2014 swimming pool trends photo by מתניה via Wikipedia

    While pools and hot tubs have often gone together like peanut butter and jelly, there was a move away from attaching them. Hot tubs were relocated to their own areas or done away with altogether.

    No longer! 2014 saw a reunion of the hot tub and the swimming pool, with many designs rejoining the two in really beautiful ways. No longer simply added to one side of the pool, hot tubs are now getting elevated above the pool, or getting designed into the pool's design so as to appear nearly invisible. The design possibilities continue to be explored, so expect to see more of this pairing in the future.

    Did you know we have a sister site where we sell pretty amazing hot tubs? We do! Check out our gorgeous hot tub selection here!

    5. Exercise Pools

    2014 swimming pool trends photo via designhome.pics

    As the country becomes more and more attentive to the health of the environment, we also are becoming more and more attentive to our own health. For example, the number of entrants into marathons and other fitness events is increasingly dramatically every year. This is great news!

    In the swimming pool world, this interest in fitness and health has translated into an increase in pools designed with an eye for beauty and exercise. Also known as lap pools, these pools can be easier and cheaper to build than more conventional pools, as they are often smaller.

    There are two sorts of pools in this category: long, narrow pools with straight sides designed for swimming laps; and pools with built-in resistance jets that allow you to swim in place without actually traveling from one end of the pool to the other. Both types can be installed in-ground or above-ground, and both types can be very versatile with lower overall costs (installation and maintenance). They can also be very beautifully designed, with infinity edges, water features, glass tiles, and attached hot tubs. Beauty and function!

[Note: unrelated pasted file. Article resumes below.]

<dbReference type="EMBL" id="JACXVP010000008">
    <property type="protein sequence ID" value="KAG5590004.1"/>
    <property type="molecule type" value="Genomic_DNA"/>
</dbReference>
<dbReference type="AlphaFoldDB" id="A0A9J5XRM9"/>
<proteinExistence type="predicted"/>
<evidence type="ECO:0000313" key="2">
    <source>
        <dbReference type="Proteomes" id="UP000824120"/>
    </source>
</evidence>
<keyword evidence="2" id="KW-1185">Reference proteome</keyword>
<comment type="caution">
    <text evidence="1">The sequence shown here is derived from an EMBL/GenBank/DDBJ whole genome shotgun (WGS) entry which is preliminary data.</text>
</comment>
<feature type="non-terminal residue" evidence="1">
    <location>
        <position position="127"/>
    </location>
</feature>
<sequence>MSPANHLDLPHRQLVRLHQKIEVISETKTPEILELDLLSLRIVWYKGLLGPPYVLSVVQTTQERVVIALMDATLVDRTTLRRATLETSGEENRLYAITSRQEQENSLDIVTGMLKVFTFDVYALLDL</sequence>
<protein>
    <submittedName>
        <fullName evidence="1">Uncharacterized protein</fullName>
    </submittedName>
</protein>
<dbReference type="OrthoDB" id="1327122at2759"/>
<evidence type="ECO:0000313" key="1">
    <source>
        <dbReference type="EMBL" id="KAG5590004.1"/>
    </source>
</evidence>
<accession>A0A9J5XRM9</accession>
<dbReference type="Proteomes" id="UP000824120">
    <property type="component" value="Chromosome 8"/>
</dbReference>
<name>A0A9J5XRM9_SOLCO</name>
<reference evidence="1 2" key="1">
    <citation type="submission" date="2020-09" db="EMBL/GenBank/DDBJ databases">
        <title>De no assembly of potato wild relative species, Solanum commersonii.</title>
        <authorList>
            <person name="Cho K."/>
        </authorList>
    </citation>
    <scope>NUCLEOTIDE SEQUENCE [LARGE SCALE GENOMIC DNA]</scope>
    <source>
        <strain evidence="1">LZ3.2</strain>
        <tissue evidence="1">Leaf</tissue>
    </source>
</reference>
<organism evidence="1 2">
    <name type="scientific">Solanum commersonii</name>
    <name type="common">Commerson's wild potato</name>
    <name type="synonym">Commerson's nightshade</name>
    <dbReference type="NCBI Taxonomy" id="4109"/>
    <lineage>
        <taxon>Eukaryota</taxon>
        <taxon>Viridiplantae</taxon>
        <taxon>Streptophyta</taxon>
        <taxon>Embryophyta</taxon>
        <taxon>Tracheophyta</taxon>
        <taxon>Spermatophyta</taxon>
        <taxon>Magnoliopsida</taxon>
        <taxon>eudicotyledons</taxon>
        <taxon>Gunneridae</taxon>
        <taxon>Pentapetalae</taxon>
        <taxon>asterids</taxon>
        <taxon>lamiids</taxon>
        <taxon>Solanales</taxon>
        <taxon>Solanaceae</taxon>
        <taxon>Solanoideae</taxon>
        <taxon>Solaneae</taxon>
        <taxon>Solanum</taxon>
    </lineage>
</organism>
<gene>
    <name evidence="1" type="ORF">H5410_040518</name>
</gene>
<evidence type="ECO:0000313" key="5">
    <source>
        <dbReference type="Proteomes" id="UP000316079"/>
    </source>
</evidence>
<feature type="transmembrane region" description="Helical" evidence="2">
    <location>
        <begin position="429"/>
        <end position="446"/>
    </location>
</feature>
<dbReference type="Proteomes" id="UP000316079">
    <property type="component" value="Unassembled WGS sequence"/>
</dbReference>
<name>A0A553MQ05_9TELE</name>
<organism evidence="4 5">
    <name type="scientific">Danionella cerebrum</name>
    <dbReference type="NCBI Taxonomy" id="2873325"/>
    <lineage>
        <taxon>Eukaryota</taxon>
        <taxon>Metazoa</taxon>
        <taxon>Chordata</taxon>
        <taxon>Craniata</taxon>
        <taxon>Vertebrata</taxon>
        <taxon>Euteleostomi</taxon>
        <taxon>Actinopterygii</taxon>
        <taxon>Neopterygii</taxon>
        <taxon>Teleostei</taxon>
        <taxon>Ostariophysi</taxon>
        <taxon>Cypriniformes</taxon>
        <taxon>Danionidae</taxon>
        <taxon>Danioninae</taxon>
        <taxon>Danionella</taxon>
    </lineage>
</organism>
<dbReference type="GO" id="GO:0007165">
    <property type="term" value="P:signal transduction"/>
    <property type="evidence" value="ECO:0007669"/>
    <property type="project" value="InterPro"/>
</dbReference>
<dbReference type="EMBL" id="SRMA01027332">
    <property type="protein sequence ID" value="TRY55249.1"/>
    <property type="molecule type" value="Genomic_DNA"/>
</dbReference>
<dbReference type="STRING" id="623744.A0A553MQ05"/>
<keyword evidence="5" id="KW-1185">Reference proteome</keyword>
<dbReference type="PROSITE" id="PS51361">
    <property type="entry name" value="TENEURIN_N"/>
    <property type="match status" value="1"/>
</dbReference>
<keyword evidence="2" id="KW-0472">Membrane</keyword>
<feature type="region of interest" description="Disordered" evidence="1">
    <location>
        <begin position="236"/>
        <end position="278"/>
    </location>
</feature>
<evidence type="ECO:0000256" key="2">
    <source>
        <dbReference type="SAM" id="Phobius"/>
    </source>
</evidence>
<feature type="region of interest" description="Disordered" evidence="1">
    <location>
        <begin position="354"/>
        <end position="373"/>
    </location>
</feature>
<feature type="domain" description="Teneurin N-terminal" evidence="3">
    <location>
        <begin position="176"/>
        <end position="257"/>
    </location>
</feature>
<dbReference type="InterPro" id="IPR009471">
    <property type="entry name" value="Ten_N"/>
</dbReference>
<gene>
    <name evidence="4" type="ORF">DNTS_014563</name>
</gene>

Did you know they make swim/fitness hot tubs, too? They do! Check out the selection of exercise hot tubs at our sister site www.spasandstuff.com.

    6. Hardscapes

    2014 swimming pool trends photo via www.hickoryhollowlandscapers.com/

    "Landscaping" tends to refer to the yard and plant life around the pool's edges. "Hardscaping" refers to pool decking, patios, coping, and other non-plant features that surround the pool. More attention is being paid to beautifying the "hard" spaces around the pool--gorgeous natural stone tiles are being used; deck and gazebo areas are being constructed. There are a lot of options in this area for adding value, function, and beauty to your swimming pool area. How about a sunken/raised fire pit and patio area paved with travertine tile? Or a pool-side gazebo/bar area on a deck overlooking the pool? The options are endless, and emerging designs are exploring them.

    7.  Saltwater Pools

    2014 swimming pool trends Riviera saltwater pool available from www.poolsandstuff.com

    The popularity of these swimming pools has exploded this year. Conventional pools are treated with chlorine or bromine; these pools use saltwater instead. The process actually uses electrolysis that converts salt into chlorine in order to sanitize the water. Maintenance on the pool is greatly reduced with these pools.

    They also have health advantages. There are no harmful chemicals in the pool water--you'll feel the effects in your hair, skin and eyes. The water also takes on a silky feel, which is very pleasant and refreshing.